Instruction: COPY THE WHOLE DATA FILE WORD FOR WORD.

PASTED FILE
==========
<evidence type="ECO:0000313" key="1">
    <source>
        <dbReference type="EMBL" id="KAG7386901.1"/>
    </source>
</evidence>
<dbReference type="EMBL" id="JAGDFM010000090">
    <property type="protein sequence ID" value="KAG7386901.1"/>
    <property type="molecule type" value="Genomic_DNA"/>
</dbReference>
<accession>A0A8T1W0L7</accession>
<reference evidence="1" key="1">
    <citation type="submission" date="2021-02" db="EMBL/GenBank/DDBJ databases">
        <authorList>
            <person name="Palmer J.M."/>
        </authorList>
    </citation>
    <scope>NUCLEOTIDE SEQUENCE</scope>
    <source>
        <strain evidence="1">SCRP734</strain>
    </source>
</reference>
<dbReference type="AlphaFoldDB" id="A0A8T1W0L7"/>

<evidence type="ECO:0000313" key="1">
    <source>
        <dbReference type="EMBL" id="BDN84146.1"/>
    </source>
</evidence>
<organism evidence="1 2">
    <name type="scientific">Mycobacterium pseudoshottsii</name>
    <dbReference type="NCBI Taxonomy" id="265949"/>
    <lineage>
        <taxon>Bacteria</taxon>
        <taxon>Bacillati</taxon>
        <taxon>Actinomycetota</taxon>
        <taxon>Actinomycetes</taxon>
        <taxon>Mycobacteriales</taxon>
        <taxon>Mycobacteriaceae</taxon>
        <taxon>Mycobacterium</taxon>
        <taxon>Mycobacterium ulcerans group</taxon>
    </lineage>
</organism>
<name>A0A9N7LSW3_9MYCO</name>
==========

<evidence type="ECO:0000313" key="1">
    <source>
        <dbReference type="EMBL" id="KAG7386901.1"/>
    </source>
</evidence>
<dbReference type="EMBL" id="JAGDFM010000090">
    <property type="protein sequence ID" value="KAG7386901.1"/>
    <property type="molecule type" value="Genomic_DNA"/>
</dbReference>
<accession>A0A8T1W0L7</accession>
<reference evidence="1" key="1">
    <citation type="submission" date="2021-02" db="EMBL/GenBank/DDBJ databases">
        <authorList>
            <person name="Palmer J.M."/>
        </authorList>
    </citation>
    <scope>NUCLEOTIDE SEQUENCE</scope>
    <source>
        <strain evidence="1">SCRP734</strain>
    </source>
</reference>
<dbReference type="AlphaFoldDB" id="A0A8T1W0L7"/>

<evidence type="ECO:0000313" key="1">
    <source>
        <dbReference type="EMBL" id="BDN84146.1"/>
    </source>
</evidence>
<organism evidence="1 2">
    <name type="scientific">Mycobacterium pseudoshottsii</name>
    <dbReference type="NCBI Taxonomy" id="265949"/>
    <lineage>
        <taxon>Bacteria</taxon>
        <taxon>Bacillati</taxon>
        <taxon>Actinomycetota</taxon>
        <taxon>Actinomycetes</taxon>
        <taxon>Mycobacteriales</taxon>
        <taxon>Mycobacteriaceae</taxon>
        <taxon>Mycobacterium</taxon>
        <taxon>Mycobacterium ulcerans group</taxon>
    </lineage>
</organism>
<name>A0A9N7LSW3_9MYCO</name>